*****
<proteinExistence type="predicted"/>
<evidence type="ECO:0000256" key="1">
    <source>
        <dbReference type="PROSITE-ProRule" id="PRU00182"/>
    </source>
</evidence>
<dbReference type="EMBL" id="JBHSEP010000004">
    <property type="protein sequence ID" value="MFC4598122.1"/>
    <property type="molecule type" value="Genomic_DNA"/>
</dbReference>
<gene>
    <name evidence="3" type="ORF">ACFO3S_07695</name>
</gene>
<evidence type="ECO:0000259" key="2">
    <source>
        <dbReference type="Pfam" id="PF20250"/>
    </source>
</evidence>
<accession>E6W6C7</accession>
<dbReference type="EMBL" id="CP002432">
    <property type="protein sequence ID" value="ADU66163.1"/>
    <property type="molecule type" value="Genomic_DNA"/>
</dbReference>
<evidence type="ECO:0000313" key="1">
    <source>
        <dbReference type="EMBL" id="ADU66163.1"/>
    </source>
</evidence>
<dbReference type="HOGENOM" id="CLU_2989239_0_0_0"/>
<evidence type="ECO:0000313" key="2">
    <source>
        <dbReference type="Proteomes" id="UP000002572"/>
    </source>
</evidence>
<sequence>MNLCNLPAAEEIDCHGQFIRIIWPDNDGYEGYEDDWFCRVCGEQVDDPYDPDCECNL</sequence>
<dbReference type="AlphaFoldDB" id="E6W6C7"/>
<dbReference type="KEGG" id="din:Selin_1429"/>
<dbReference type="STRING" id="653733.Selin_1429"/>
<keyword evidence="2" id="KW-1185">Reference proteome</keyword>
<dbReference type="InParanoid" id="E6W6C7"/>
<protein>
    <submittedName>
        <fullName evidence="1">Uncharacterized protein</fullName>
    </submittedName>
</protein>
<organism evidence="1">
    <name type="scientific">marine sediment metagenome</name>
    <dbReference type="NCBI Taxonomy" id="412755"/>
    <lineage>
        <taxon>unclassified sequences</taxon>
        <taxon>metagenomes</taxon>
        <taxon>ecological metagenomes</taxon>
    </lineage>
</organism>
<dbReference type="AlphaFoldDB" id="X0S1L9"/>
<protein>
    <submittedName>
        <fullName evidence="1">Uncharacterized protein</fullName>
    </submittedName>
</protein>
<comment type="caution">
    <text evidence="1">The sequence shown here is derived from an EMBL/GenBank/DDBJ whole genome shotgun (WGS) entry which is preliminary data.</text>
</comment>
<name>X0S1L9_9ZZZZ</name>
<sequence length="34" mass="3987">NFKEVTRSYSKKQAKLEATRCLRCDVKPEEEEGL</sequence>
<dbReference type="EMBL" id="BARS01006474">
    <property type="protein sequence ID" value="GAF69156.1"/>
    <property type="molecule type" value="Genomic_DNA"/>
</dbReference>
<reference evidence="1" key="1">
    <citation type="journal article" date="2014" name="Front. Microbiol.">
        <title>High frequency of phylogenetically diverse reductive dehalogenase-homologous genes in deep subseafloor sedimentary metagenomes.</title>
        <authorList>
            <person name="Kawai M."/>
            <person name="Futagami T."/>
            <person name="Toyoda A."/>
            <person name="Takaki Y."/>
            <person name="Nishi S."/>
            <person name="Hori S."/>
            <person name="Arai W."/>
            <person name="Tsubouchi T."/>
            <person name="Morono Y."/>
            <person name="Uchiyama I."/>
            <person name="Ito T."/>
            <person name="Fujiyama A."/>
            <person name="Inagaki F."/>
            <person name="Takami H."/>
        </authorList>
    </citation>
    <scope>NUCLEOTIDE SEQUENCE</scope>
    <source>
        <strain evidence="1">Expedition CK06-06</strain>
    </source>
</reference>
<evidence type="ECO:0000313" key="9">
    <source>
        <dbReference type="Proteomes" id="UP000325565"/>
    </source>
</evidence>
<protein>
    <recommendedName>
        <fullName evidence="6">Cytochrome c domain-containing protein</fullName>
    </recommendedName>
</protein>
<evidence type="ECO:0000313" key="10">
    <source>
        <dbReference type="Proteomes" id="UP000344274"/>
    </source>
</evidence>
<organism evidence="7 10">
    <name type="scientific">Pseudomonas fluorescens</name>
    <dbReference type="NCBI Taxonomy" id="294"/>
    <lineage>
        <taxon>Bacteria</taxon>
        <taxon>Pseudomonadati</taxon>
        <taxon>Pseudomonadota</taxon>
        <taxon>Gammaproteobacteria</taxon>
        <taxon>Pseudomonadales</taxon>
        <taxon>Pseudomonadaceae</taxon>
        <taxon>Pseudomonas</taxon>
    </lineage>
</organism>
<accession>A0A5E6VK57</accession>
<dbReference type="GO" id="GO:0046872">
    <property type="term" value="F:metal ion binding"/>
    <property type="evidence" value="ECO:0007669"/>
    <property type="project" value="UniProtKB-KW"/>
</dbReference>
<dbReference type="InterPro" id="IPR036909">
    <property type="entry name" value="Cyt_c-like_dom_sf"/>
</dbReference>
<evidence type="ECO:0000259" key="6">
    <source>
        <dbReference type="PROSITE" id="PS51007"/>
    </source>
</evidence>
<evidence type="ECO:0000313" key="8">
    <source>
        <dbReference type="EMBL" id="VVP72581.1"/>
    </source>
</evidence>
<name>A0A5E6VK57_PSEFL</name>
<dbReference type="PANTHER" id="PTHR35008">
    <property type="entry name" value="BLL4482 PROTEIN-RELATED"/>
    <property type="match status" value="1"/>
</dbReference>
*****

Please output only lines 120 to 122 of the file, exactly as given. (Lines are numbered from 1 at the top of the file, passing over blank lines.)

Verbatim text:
        <taxon>Pseudomonas</taxon>
    </lineage>
</organism>